Adapting to new shoes is such a pain


#1

So, I finally got new shoes after nearly 12 years.

I don’t mean that I’ve been using the same pair for more than a decade. I’ve just been using the same brand and style for 12 years, Newton Distance S. Due to the ever-shortening life of the shoe, I decided to switch to a Saucony model to try out.

The worst thing about switching shoes is getting used to the new feel. Switching from Newtons especially, there are lugs at the forefront, I have to back down my mileage to get used to the new feel. I plan to use the next week or two getting used to the new shoes before I get back to doing any speed work. We’ll see how it goes, as I try to build up to marathon distance by November.

Anyone else have experience with switching to a drastically different style of shoe?


#2

Im not brave enough to change from brooks! i need the cushioning and more than ever when i do brick runs or triathlon.


#3

I went from some Addidas running shoe to Newton Motion VIIs - it was recommended to me during a run form analysis to help me focus on eliminating my out-front heal striking. These shoes are great and really helped me get my contact point under my hips and now I run pain free (I was starting to get consistent knee pain when I decided to go in for the analysis).

However - it definitely took some time for my calves to adjust and build up the strength required for this running style. I remember them being incredibly sore after my first run in those shoes. The folks at the store told me this would happen and that I should ideally slowly add these shoes into the mix by using them for like 15 minutes and then switching back to the old shoe - but really - who the hell is going to bring two pairs of shoes to run… :joy:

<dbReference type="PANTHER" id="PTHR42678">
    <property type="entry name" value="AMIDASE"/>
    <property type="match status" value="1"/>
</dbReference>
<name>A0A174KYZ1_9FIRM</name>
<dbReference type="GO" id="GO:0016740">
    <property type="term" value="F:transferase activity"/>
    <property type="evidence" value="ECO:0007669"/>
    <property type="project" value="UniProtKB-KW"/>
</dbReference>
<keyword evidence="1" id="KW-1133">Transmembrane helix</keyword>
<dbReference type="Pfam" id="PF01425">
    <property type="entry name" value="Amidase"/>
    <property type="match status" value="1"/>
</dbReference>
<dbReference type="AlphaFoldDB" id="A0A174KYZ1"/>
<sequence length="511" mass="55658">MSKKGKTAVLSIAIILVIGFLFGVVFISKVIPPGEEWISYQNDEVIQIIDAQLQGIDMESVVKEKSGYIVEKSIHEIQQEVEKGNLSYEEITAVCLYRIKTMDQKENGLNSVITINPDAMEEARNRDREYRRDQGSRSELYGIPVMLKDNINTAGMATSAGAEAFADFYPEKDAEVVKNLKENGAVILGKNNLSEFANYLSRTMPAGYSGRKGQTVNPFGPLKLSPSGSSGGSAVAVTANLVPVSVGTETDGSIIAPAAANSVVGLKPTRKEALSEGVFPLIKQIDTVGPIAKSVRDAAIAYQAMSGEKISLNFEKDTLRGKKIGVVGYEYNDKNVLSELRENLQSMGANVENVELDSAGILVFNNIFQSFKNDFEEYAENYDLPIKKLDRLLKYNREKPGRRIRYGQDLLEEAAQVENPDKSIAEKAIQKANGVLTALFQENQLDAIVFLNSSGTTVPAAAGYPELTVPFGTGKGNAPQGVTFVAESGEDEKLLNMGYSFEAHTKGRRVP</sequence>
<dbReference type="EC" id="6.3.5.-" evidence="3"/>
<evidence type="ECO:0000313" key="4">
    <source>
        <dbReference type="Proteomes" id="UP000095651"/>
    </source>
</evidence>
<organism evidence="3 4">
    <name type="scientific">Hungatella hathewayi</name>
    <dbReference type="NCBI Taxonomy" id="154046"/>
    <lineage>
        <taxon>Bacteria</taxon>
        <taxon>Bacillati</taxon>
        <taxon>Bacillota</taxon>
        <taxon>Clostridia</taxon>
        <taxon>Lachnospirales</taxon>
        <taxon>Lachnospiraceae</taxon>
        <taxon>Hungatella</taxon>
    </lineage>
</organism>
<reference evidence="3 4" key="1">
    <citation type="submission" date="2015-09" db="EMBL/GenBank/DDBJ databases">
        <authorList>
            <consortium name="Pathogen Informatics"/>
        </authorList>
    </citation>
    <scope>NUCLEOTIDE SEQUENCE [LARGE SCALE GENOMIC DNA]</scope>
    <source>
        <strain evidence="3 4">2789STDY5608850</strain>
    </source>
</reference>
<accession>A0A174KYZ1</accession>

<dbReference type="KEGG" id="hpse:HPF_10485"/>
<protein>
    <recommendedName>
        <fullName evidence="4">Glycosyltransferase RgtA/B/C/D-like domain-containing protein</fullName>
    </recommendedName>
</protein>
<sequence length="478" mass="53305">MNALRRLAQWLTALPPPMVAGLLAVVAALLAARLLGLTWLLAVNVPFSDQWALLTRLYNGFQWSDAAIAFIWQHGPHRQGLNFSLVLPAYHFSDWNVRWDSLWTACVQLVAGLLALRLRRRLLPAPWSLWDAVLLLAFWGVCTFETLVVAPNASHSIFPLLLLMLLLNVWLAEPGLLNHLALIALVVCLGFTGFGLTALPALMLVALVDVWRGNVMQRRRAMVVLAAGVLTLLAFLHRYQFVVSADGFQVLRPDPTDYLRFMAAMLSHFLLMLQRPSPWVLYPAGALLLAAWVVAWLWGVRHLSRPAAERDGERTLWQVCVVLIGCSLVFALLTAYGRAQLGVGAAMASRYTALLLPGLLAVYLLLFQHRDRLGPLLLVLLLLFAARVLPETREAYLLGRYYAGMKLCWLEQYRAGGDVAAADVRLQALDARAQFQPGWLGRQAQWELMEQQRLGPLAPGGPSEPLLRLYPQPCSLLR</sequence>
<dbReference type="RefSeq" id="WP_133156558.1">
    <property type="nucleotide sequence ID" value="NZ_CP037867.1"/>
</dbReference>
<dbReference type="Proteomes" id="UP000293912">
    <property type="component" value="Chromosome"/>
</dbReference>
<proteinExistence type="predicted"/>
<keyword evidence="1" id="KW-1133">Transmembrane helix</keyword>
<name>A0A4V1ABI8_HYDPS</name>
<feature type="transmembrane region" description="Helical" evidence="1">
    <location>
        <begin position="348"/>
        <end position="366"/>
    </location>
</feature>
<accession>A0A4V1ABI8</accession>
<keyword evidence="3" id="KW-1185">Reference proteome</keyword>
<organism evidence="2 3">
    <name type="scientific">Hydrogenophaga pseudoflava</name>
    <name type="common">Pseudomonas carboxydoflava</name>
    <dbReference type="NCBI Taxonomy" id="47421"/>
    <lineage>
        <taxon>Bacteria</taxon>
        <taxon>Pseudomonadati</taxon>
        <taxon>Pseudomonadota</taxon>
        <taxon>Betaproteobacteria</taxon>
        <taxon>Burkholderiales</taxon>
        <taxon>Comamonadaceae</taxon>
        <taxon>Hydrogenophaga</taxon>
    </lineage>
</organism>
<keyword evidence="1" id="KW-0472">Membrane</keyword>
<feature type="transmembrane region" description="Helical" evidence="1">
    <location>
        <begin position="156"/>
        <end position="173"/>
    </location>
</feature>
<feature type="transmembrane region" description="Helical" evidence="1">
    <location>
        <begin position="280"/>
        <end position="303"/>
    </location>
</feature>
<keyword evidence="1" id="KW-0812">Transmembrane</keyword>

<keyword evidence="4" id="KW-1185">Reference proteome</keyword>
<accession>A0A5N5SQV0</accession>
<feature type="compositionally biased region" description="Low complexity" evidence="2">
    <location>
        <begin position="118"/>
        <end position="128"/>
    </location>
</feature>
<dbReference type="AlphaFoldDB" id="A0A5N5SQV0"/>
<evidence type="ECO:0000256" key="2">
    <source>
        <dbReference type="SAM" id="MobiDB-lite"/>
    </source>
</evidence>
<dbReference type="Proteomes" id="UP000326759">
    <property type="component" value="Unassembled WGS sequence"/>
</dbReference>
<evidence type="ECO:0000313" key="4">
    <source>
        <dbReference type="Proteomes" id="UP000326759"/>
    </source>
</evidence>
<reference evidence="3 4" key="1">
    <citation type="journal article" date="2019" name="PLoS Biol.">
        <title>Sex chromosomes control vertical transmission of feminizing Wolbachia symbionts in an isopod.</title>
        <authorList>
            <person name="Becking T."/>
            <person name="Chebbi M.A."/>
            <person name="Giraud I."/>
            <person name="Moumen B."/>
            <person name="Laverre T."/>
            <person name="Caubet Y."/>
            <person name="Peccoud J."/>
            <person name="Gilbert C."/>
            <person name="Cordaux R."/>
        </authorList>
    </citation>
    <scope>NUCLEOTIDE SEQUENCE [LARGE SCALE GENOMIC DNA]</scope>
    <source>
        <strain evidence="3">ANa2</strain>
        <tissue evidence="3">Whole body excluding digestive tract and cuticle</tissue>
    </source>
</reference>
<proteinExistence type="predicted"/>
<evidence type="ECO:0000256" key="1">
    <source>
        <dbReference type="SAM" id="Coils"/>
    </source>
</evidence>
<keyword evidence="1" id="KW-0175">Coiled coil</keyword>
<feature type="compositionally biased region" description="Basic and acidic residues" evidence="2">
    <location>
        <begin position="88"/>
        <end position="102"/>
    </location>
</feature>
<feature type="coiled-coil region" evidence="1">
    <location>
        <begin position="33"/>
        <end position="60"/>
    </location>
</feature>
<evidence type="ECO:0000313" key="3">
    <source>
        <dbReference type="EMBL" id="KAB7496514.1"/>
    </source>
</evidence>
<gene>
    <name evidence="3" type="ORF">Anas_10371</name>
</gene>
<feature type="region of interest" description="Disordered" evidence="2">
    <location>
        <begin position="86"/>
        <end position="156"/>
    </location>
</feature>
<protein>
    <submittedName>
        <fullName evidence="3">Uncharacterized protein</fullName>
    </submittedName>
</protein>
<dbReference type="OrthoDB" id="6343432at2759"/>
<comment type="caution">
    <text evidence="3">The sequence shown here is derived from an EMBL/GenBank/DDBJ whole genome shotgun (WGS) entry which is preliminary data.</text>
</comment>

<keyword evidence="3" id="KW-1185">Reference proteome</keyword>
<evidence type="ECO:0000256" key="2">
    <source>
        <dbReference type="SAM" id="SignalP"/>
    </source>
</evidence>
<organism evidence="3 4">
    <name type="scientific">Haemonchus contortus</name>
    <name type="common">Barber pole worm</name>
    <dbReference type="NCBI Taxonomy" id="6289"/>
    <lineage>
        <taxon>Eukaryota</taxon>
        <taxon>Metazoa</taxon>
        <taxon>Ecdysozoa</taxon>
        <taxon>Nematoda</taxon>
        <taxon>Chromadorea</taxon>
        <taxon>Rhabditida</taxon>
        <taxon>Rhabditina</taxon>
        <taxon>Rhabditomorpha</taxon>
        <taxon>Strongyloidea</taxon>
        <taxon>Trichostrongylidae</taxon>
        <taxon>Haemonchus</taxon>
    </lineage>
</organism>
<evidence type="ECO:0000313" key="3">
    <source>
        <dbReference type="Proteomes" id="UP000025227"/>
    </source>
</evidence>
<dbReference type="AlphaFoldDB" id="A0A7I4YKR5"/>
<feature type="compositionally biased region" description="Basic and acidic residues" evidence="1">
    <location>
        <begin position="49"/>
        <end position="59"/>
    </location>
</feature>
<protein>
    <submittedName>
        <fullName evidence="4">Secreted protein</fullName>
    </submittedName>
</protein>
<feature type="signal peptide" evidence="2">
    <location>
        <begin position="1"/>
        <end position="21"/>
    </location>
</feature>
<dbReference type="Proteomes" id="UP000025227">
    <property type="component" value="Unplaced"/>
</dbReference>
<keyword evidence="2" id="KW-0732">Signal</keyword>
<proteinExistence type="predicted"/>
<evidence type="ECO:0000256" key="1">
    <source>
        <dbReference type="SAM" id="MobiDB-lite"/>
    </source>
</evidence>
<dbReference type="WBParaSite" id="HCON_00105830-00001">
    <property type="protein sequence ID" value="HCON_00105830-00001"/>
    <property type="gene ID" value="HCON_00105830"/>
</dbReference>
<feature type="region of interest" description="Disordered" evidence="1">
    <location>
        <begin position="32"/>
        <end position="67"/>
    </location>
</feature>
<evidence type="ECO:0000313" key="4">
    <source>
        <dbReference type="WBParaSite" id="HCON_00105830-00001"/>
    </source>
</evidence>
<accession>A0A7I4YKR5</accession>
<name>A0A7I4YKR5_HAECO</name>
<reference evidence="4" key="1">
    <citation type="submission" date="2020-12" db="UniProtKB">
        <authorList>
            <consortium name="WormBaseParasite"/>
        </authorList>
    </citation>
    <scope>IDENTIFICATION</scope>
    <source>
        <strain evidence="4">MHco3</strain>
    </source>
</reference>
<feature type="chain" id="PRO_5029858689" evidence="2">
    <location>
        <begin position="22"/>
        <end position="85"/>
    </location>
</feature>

#4

Well, I gave it a go. I tried both Hoka and Saucony shoes. Neither work for me. Thus, I’m going back to my Newtons despite their propensity to wear out quickly.


#5

I run in Hoka Clifton and trail run in Hoka Stinson ATR.

I recently purchased Topo Ultraventure. The shoe has a Vibram® outsole and a 5mm drop. I asked the shoe store for something similar to Hoka, but more support and less cushion. I have not tried hiking or trail running in them yet.

If they don’t work, I will go back to the Hoka.

I also talked to the owner of Sew Go Outdoors and thought her gaiters had nice features. I purchased the tie dye version.


#6

G runs in the kinvarra. he likes them. tried Hoka and ON clouds but stayed true to Kinvara. we are all different!!


#7

i found it very interesting watching all the runners at austria… any shoe with a big cushion underneath their feet almost looked to be sliding on them and if there was any sort of pronation they almost fell off the shoe if this makes sense. i dont like the big soles… from what i saw it isnt helping people. that said i am not an expert. a more “normal” shoe to me looked the best.


#8

Yeah, I am a big fan of going as minimalist as your body can take. Increased cushioning means greater opportunity for uneven settling of the cushion, which can lead to footstrike/stride issues over time. It’s like riding on a very cushioned saddle.


#9

Ok, so I definitely made the right choice by returning to my Newtons. I just eclipsed 50 miles of running for the week, including a 14.5-miler today. Other than being super hot and humid, it felt great. I guess I am stuck spending money on shoes that wear quicker than I prefer, but they make my feet feel wonderful.